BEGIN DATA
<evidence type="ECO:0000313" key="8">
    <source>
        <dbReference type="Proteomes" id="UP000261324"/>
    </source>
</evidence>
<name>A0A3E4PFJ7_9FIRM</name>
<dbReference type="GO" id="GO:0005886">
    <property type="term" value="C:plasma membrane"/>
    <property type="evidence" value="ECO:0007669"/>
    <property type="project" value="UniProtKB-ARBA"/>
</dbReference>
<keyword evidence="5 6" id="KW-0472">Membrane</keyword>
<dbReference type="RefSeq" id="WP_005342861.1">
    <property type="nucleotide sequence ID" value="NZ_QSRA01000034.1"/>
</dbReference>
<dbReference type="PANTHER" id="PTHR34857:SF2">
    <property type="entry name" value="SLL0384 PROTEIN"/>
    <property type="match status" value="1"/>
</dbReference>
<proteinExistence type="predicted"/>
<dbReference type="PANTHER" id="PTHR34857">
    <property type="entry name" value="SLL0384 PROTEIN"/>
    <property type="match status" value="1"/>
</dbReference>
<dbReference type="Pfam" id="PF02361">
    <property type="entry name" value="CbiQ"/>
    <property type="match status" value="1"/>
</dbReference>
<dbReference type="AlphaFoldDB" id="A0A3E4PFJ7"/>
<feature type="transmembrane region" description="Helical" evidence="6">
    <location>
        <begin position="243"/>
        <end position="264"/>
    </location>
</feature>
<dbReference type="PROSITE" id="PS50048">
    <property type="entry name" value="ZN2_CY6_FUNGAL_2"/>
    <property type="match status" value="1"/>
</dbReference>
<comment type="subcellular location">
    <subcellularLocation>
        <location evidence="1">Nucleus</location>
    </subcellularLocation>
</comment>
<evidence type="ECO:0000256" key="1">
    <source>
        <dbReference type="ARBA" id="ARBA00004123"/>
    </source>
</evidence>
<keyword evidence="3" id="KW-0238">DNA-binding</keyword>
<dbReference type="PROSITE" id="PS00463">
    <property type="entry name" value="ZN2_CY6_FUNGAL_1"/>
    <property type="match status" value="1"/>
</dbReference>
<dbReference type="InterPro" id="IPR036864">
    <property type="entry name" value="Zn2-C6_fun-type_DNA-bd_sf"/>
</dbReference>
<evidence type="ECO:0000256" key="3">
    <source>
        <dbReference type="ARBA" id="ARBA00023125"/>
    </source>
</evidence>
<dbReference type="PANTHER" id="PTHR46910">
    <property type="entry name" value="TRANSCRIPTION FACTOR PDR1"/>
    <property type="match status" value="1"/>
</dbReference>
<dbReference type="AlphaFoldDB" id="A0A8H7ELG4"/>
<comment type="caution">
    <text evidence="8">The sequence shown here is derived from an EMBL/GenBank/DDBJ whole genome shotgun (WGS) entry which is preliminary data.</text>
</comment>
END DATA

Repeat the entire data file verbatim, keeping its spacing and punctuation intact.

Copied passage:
<evidence type="ECO:0000313" key="8">
    <source>
        <dbReference type="Proteomes" id="UP000261324"/>
    </source>
</evidence>
<name>A0A3E4PFJ7_9FIRM</name>
<dbReference type="GO" id="GO:0005886">
    <property type="term" value="C:plasma membrane"/>
    <property type="evidence" value="ECO:0007669"/>
    <property type="project" value="UniProtKB-ARBA"/>
</dbReference>
<keyword evidence="5 6" id="KW-0472">Membrane</keyword>
<dbReference type="RefSeq" id="WP_005342861.1">
    <property type="nucleotide sequence ID" value="NZ_QSRA01000034.1"/>
</dbReference>
<dbReference type="PANTHER" id="PTHR34857:SF2">
    <property type="entry name" value="SLL0384 PROTEIN"/>
    <property type="match status" value="1"/>
</dbReference>
<proteinExistence type="predicted"/>
<dbReference type="PANTHER" id="PTHR34857">
    <property type="entry name" value="SLL0384 PROTEIN"/>
    <property type="match status" value="1"/>
</dbReference>
<dbReference type="Pfam" id="PF02361">
    <property type="entry name" value="CbiQ"/>
    <property type="match status" value="1"/>
</dbReference>
<dbReference type="AlphaFoldDB" id="A0A3E4PFJ7"/>
<feature type="transmembrane region" description="Helical" evidence="6">
    <location>
        <begin position="243"/>
        <end position="264"/>
    </location>
</feature>
<dbReference type="PROSITE" id="PS50048">
    <property type="entry name" value="ZN2_CY6_FUNGAL_2"/>
    <property type="match status" value="1"/>
</dbReference>
<comment type="subcellular location">
    <subcellularLocation>
        <location evidence="1">Nucleus</location>
    </subcellularLocation>
</comment>
<evidence type="ECO:0000256" key="1">
    <source>
        <dbReference type="ARBA" id="ARBA00004123"/>
    </source>
</evidence>
<keyword evidence="3" id="KW-0238">DNA-binding</keyword>
<dbReference type="PROSITE" id="PS00463">
    <property type="entry name" value="ZN2_CY6_FUNGAL_1"/>
    <property type="match status" value="1"/>
</dbReference>
<dbReference type="InterPro" id="IPR036864">
    <property type="entry name" value="Zn2-C6_fun-type_DNA-bd_sf"/>
</dbReference>
<evidence type="ECO:0000256" key="3">
    <source>
        <dbReference type="ARBA" id="ARBA00023125"/>
    </source>
</evidence>
<dbReference type="PANTHER" id="PTHR46910">
    <property type="entry name" value="TRANSCRIPTION FACTOR PDR1"/>
    <property type="match status" value="1"/>
</dbReference>
<dbReference type="AlphaFoldDB" id="A0A8H7ELG4"/>
<comment type="caution">
    <text evidence="8">The sequence shown here is derived from an EMBL/GenBank/DDBJ whole genome shotgun (WGS) entry which is preliminary data.</text>
</comment>